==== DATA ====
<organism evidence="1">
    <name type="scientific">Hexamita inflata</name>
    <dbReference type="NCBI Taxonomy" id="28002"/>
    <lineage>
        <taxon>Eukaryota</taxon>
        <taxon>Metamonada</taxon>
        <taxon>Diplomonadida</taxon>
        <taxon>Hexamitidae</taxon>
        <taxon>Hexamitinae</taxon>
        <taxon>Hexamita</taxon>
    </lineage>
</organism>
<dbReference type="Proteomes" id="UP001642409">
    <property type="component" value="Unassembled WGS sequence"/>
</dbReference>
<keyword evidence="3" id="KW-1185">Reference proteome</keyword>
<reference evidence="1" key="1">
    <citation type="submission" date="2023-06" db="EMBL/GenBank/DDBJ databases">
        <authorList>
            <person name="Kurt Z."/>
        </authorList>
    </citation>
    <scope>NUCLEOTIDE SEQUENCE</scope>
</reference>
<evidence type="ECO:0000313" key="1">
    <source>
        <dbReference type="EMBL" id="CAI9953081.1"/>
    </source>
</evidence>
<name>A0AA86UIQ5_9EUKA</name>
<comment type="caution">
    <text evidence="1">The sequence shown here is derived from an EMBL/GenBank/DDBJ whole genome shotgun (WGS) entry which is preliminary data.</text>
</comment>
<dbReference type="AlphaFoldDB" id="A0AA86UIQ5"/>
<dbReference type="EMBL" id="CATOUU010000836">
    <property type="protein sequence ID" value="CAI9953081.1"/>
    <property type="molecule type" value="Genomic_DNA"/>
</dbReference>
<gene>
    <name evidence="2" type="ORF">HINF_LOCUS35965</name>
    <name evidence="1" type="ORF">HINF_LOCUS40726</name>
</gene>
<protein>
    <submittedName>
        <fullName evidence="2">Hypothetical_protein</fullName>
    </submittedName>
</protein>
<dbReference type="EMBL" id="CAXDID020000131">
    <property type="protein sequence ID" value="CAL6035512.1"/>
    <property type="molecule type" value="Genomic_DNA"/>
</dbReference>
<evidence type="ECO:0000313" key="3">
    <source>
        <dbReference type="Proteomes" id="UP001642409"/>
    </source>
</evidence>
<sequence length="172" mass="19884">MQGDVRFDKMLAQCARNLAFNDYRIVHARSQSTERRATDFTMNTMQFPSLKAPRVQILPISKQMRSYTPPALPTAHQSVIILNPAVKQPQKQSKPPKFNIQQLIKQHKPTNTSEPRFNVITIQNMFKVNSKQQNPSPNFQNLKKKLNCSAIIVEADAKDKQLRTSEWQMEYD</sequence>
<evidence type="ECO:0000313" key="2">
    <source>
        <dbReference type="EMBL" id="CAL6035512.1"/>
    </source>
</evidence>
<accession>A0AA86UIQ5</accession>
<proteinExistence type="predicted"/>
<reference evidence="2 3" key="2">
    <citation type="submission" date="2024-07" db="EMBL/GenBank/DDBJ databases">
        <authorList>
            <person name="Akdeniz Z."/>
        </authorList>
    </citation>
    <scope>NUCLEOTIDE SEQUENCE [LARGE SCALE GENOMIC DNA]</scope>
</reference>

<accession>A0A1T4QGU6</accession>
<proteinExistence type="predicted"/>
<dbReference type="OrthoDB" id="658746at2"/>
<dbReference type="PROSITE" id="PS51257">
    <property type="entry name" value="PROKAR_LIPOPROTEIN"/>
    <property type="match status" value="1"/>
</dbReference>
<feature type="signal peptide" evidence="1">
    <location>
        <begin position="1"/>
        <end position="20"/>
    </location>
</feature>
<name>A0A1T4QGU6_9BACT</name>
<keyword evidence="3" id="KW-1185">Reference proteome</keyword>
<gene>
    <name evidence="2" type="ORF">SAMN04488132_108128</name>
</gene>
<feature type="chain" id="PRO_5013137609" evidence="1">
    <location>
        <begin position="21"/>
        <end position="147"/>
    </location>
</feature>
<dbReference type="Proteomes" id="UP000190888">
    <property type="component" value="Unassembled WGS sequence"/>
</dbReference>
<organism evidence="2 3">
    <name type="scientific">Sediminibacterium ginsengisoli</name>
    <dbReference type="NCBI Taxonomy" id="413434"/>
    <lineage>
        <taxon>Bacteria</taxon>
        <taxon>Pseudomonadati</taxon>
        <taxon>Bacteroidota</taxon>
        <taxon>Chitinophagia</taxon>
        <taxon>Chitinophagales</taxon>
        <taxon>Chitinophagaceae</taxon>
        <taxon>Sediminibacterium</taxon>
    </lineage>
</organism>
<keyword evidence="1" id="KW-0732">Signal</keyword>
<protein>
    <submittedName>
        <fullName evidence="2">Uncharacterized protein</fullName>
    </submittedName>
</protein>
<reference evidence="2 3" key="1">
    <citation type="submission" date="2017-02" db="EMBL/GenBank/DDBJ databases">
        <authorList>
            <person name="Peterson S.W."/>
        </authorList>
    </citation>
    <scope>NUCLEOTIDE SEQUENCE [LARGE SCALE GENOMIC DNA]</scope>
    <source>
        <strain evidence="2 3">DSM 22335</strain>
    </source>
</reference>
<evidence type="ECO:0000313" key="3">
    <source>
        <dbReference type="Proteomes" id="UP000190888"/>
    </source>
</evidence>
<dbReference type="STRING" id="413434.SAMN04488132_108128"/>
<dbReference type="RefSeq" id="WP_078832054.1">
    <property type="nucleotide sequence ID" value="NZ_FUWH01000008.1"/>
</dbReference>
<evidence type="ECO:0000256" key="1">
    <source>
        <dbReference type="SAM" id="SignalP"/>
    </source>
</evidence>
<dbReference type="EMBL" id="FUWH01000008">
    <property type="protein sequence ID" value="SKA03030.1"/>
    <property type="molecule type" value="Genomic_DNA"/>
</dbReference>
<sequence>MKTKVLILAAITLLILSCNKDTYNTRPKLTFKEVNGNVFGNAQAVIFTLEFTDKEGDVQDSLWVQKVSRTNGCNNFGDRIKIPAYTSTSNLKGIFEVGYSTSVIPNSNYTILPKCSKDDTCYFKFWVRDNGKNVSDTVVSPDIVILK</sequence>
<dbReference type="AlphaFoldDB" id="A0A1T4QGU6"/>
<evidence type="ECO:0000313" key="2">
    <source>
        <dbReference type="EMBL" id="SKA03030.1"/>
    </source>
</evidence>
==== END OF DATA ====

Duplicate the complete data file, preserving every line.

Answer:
<organism evidence="1">
    <name type="scientific">Hexamita inflata</name>
    <dbReference type="NCBI Taxonomy" id="28002"/>
    <lineage>
        <taxon>Eukaryota</taxon>
        <taxon>Metamonada</taxon>
        <taxon>Diplomonadida</taxon>
        <taxon>Hexamitidae</taxon>
        <taxon>Hexamitinae</taxon>
        <taxon>Hexamita</taxon>
    </lineage>
</organism>
<dbReference type="Proteomes" id="UP001642409">
    <property type="component" value="Unassembled WGS sequence"/>
</dbReference>
<keyword evidence="3" id="KW-1185">Reference proteome</keyword>
<reference evidence="1" key="1">
    <citation type="submission" date="2023-06" db="EMBL/GenBank/DDBJ databases">
        <authorList>
            <person name="Kurt Z."/>
        </authorList>
    </citation>
    <scope>NUCLEOTIDE SEQUENCE</scope>
</reference>
<evidence type="ECO:0000313" key="1">
    <source>
        <dbReference type="EMBL" id="CAI9953081.1"/>
    </source>
</evidence>
<name>A0AA86UIQ5_9EUKA</name>
<comment type="caution">
    <text evidence="1">The sequence shown here is derived from an EMBL/GenBank/DDBJ whole genome shotgun (WGS) entry which is preliminary data.</text>
</comment>
<dbReference type="AlphaFoldDB" id="A0AA86UIQ5"/>
<dbReference type="EMBL" id="CATOUU010000836">
    <property type="protein sequence ID" value="CAI9953081.1"/>
    <property type="molecule type" value="Genomic_DNA"/>
</dbReference>
<gene>
    <name evidence="2" type="ORF">HINF_LOCUS35965</name>
    <name evidence="1" type="ORF">HINF_LOCUS40726</name>
</gene>
<protein>
    <submittedName>
        <fullName evidence="2">Hypothetical_protein</fullName>
    </submittedName>
</protein>
<dbReference type="EMBL" id="CAXDID020000131">
    <property type="protein sequence ID" value="CAL6035512.1"/>
    <property type="molecule type" value="Genomic_DNA"/>
</dbReference>
<evidence type="ECO:0000313" key="3">
    <source>
        <dbReference type="Proteomes" id="UP001642409"/>
    </source>
</evidence>
<sequence length="172" mass="19884">MQGDVRFDKMLAQCARNLAFNDYRIVHARSQSTERRATDFTMNTMQFPSLKAPRVQILPISKQMRSYTPPALPTAHQSVIILNPAVKQPQKQSKPPKFNIQQLIKQHKPTNTSEPRFNVITIQNMFKVNSKQQNPSPNFQNLKKKLNCSAIIVEADAKDKQLRTSEWQMEYD</sequence>
<evidence type="ECO:0000313" key="2">
    <source>
        <dbReference type="EMBL" id="CAL6035512.1"/>
    </source>
</evidence>
<accession>A0AA86UIQ5</accession>
<proteinExistence type="predicted"/>
<reference evidence="2 3" key="2">
    <citation type="submission" date="2024-07" db="EMBL/GenBank/DDBJ databases">
        <authorList>
            <person name="Akdeniz Z."/>
        </authorList>
    </citation>
    <scope>NUCLEOTIDE SEQUENCE [LARGE SCALE GENOMIC DNA]</scope>
</reference>

<accession>A0A1T4QGU6</accession>
<proteinExistence type="predicted"/>
<dbReference type="OrthoDB" id="658746at2"/>
<dbReference type="PROSITE" id="PS51257">
    <property type="entry name" value="PROKAR_LIPOPROTEIN"/>
    <property type="match status" value="1"/>
</dbReference>
<feature type="signal peptide" evidence="1">
    <location>
        <begin position="1"/>
        <end position="20"/>
    </location>
</feature>
<name>A0A1T4QGU6_9BACT</name>
<keyword evidence="3" id="KW-1185">Reference proteome</keyword>
<gene>
    <name evidence="2" type="ORF">SAMN04488132_108128</name>
</gene>
<feature type="chain" id="PRO_5013137609" evidence="1">
    <location>
        <begin position="21"/>
        <end position="147"/>
    </location>
</feature>
<dbReference type="Proteomes" id="UP000190888">
    <property type="component" value="Unassembled WGS sequence"/>
</dbReference>
<organism evidence="2 3">
    <name type="scientific">Sediminibacterium ginsengisoli</name>
    <dbReference type="NCBI Taxonomy" id="413434"/>
    <lineage>
        <taxon>Bacteria</taxon>
        <taxon>Pseudomonadati</taxon>
        <taxon>Bacteroidota</taxon>
        <taxon>Chitinophagia</taxon>
        <taxon>Chitinophagales</taxon>
        <taxon>Chitinophagaceae</taxon>
        <taxon>Sediminibacterium</taxon>
    </lineage>
</organism>
<keyword evidence="1" id="KW-0732">Signal</keyword>
<protein>
    <submittedName>
        <fullName evidence="2">Uncharacterized protein</fullName>
    </submittedName>
</protein>
<reference evidence="2 3" key="1">
    <citation type="submission" date="2017-02" db="EMBL/GenBank/DDBJ databases">
        <authorList>
            <person name="Peterson S.W."/>
        </authorList>
    </citation>
    <scope>NUCLEOTIDE SEQUENCE [LARGE SCALE GENOMIC DNA]</scope>
    <source>
        <strain evidence="2 3">DSM 22335</strain>
    </source>
</reference>
<evidence type="ECO:0000313" key="3">
    <source>
        <dbReference type="Proteomes" id="UP000190888"/>
    </source>
</evidence>
<dbReference type="STRING" id="413434.SAMN04488132_108128"/>
<dbReference type="RefSeq" id="WP_078832054.1">
    <property type="nucleotide sequence ID" value="NZ_FUWH01000008.1"/>
</dbReference>
<evidence type="ECO:0000256" key="1">
    <source>
        <dbReference type="SAM" id="SignalP"/>
    </source>
</evidence>
<dbReference type="EMBL" id="FUWH01000008">
    <property type="protein sequence ID" value="SKA03030.1"/>
    <property type="molecule type" value="Genomic_DNA"/>
</dbReference>
<sequence>MKTKVLILAAITLLILSCNKDTYNTRPKLTFKEVNGNVFGNAQAVIFTLEFTDKEGDVQDSLWVQKVSRTNGCNNFGDRIKIPAYTSTSNLKGIFEVGYSTSVIPNSNYTILPKCSKDDTCYFKFWVRDNGKNVSDTVVSPDIVILK</sequence>
<dbReference type="AlphaFoldDB" id="A0A1T4QGU6"/>
<evidence type="ECO:0000313" key="2">
    <source>
        <dbReference type="EMBL" id="SKA03030.1"/>
    </source>
</evidence>